Showing 11 - 12 of 12 posts found matching keyword: independence day
Another Independence Day come and gone. July 4th is without a doubt my favorite holiday, though I don't care for picnics, fireworks, or parades. Ironic? I don't think so. If others enjoy their crowded public places, I'll stay in my own suddenly quiet neighborhood. Everybody wins.
My brother and his girl were disgusted by my favorite Independence Day activity: watching the Nathan's Hot Dog Eating Contest. Sure, it's gross, but it's much more entertaining than, say, Easter Sunrise Mass or a Christmas Day NBA double-header. (While it's not quite Thanksgiving Day NFL football, the Nathan's Hot Dog Eating Competition only takes 10 minutes, barring overtime, and I'm not forced to watch this with the very same extended family that I try to avoid for the rest of the year.) How can you not love a competition that was cancelled by promoters in 1971 to protest "the reign of free love"? And I'm not alone in my appreciation of this grand event: it's estimated that nearly as many people showed up just to watch this year's contest as ran in Atlanta's Peachtree Road Race earlier the same day.
Maybe all of this success is because of the unique nature of the competition as a quintessentially American event complete with hot dogs, gluttony, and red, white, and blue bunting. When asked why he competes annually in this contest, 2007-08 champion Joey Chestnut summed it all up, "I love to eat. I love the competition. And... it's Fourth of July, and you can get away with it on this day, push your body this hard over something silly like this." Damn straight, Joey. It sure beats running a 10K.
There's a brief bit of dialogue in the movie Clerks that goes something like this:
Dante: You hate people!
Randal: But I love gatherings. Isn't it ironic?
I feel that way about the Independence Day holiday. It's my favorite holiday of the year but I hate parades and fireworks. What I love is watching people gather to watch parades and fireworks. (Of course, I hate to actually be in the gathering crowds. I prefer strictly hands-off voyeurism, exactly the sort of thing for which cars, tall buildings, and television sets were made.) I'm reminded of the stories of the crowds of sightseers that gathered to watch the first battle of Manassas. Apparently, people will gather anywhere at the prospect of witnessing goose stepping and explosions.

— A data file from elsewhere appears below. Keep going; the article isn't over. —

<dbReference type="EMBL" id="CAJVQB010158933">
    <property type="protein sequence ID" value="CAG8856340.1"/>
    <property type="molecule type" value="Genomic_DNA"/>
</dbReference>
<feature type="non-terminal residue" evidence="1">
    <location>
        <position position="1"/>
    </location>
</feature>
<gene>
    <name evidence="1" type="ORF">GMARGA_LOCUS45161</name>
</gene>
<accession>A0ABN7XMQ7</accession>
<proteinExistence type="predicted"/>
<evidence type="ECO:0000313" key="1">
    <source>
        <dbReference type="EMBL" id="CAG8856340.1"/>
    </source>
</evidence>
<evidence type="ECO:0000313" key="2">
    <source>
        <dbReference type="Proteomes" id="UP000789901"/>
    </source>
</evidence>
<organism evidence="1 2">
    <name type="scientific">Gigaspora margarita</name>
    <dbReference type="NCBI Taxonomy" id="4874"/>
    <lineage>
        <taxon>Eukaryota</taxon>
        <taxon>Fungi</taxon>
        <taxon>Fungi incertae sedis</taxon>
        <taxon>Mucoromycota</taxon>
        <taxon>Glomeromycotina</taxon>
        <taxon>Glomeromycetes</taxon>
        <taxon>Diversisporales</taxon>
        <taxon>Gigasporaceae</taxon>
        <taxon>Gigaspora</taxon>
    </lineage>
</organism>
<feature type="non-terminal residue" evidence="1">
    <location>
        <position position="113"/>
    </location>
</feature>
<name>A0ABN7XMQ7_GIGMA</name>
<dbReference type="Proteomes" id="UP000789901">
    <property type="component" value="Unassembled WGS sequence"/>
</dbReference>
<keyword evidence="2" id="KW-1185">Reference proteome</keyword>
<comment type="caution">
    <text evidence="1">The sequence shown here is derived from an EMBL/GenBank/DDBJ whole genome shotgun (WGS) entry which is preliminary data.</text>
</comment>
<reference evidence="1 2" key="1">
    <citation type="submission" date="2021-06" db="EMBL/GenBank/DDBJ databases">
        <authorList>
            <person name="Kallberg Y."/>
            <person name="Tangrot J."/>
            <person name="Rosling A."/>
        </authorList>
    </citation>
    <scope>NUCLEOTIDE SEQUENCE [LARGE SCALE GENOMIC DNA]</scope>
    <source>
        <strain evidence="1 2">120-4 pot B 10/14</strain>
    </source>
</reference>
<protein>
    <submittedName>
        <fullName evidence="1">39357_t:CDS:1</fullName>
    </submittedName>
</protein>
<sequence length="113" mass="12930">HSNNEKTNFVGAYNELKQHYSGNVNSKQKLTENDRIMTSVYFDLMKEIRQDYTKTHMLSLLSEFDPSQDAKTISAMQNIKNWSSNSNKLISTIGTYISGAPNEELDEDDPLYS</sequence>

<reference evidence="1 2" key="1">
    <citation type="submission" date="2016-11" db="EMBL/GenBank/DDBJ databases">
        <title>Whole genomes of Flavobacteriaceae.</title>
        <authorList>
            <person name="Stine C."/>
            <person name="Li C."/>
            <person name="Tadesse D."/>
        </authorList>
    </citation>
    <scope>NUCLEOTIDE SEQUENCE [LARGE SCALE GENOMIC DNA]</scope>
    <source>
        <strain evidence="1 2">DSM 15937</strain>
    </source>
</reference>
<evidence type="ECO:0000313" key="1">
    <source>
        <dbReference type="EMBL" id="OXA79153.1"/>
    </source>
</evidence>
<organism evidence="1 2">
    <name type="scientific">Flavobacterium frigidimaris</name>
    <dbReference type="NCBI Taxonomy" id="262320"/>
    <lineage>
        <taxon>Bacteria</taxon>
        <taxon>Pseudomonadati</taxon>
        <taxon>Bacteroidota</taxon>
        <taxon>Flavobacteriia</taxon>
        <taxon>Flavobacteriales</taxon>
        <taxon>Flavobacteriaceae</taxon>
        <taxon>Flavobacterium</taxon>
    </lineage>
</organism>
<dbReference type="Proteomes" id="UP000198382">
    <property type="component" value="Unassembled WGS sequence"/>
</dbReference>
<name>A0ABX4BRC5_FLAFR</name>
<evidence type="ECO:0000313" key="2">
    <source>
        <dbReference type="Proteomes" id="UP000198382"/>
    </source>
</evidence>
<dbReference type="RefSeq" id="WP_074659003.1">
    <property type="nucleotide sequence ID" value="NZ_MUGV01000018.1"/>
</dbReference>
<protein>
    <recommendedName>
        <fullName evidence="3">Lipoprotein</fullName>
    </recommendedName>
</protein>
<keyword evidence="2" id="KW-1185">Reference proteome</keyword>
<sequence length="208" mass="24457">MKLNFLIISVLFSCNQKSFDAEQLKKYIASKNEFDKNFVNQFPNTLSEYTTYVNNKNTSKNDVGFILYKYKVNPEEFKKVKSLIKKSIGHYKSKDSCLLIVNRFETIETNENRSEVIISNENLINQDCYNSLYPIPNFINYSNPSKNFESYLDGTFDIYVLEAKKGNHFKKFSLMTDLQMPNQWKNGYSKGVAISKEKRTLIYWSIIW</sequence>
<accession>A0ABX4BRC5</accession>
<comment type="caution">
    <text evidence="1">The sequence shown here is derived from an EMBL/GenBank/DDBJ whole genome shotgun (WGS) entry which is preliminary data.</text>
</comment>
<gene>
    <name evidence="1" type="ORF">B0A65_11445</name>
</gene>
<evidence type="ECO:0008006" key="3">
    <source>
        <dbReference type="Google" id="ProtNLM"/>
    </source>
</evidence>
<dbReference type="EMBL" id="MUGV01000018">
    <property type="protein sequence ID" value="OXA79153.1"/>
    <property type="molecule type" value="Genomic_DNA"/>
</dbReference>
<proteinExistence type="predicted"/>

On a related note, I've always wondered why we celebrate Independence Day on July 4. The Continental Congress approved independence from Britain on July 2 (it was this date that John Adams expected to be the one eternally celebrated), and the document itself wasn't actually signed until a month later. What we celebrate on July 4 is merely the voted approval of the document itself. Wouldn't that be a bit like deciding to remember Pearl Harbor Day on December 8, the day that the U.S. declared war with Japan, instead of on December 7, the day of the actual attack?
But never mind me. I got my panties in a bind when we celebrated the "new millennium" on New Year's Eve in 1999. (I "celebrated" with dinner in a now-defunct Shoney's Restaurant. Alas, poor Big Boy.)